27th Sunday (Note & Bulletin)

As you may have read in previous bulletins, our Parish Community has decided to sponsor a Refugee family.  Last spring, I remember seeing images of people leaving Syria and Iraq and was left not knowing how to respond.  I thought to myself, the tragedy is too big for anyone to make a difference.  What could I do to make a difference?  And, that other countries and governments could solve the problem.  But then I began thinking that I was responding more as a cynic than as a Christian.  In the face of such barbarism and evil a follower of Christ has only one choice and that is, to love.  As St Francis wrote centuries ago, “Where there is hatred, let me sow love.  Where there is injury, pardon.  Where there is doubt, faith.  Where there is despair, hope.  Where there is darkness, light.  Where there is sadness, joy.”  Our vocation to love is present in this week’s readings.

In this Gospel, we sometimes focus so much on Jesus’ teaching on divorce that we can miss his teaching on what it means to be his brother or sister.  The Lord refers back to the passage from Genesis, which we hear in the First Reading.  Often this passage from Genesis is chosen for weddings.  At weddings, I ask the bride and groom, “What’s the only animal that Adam could not give a name to?”  In Genesis we read that God brought to Adam all the creatures that he had made so that Adam could give them a name.  We read that “the man gave names to all the cattle, and to the birds of the air, and to every animal of the field.”  The bride and groom usually answer my question by saying, “the serpent.”  I respond, “Good answer, but wrong!”  The only creature that Adam could not give a name to was himself.  It was only with the creation of Eve that Adam, that is, the human person, comes to an understanding of who they are.  The Scripture reads, “This at last is bone of my bone and flesh of my flesh.”  Left alone, by himself, the human person could not understand who he or she was.  It was only with the creation of another that our nature, meaning and identity become clear.  That is, that we are made by love and to   love.  This is precisely why a Christian cannot remain silent or still when confronted by darkness and evil.  No matter what, we must love because it is who we are.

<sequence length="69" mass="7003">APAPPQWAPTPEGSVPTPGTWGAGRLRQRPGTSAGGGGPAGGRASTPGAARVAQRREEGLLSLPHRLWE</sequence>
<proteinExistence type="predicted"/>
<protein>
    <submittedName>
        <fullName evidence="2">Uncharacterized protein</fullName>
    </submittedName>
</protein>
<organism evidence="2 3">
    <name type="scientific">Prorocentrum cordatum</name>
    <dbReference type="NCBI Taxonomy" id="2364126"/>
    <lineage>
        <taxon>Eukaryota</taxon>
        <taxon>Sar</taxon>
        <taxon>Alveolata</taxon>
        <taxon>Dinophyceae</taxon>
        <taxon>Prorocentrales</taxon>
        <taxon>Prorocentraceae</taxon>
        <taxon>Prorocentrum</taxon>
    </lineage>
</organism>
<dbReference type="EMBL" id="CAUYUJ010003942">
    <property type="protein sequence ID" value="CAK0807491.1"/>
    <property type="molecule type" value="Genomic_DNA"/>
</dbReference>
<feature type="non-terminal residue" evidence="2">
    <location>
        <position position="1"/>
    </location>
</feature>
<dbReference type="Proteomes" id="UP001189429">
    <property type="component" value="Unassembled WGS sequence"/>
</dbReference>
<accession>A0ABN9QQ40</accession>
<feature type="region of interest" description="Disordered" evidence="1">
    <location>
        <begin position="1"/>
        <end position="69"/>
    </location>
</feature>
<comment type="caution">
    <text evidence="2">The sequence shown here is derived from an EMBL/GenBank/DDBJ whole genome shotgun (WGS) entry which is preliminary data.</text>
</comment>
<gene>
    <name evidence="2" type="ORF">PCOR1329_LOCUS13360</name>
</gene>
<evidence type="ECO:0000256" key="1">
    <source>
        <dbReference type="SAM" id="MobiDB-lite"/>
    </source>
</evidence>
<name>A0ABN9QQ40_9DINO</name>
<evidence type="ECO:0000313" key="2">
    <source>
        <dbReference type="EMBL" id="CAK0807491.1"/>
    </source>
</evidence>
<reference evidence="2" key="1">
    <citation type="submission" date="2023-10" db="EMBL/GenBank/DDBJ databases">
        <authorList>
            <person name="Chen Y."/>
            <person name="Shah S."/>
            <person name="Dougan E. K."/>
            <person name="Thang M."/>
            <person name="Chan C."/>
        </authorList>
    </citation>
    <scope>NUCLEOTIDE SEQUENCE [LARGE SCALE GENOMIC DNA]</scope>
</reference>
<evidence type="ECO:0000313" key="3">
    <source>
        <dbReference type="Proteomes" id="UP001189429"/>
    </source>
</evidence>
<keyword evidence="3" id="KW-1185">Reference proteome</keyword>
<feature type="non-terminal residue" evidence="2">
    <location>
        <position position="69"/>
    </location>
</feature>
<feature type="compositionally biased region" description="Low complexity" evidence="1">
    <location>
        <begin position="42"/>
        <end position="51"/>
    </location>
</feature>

While we at Our Lady of Lourdes may not be rich in dollars and cents, we must become rich in mercy and love.  It is with the reception in our hearts of the Father’s love as revealed in Christ that we come to know who we are.  Love can never stay within itself, it must flow outward.  So if we are made by love, than for certain we are made to love as well.  They go hand in hand.  In the Letter to the Hebrews, the author says that the Lord calls us his brothers and sisters.  I thing that we grow closer to this gift of being Christ’s brothers and sisters when we choose to love no matter the cost.  This week’s Readings offer us profound truth —we know who we are and who we are becoming.  That we are made by love and we are made to love.

God Bless and Take Care

Weekly Parish Bulletin336.61 KB

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Alpha - Winter 2019
2019 Jan 22 - 18:00
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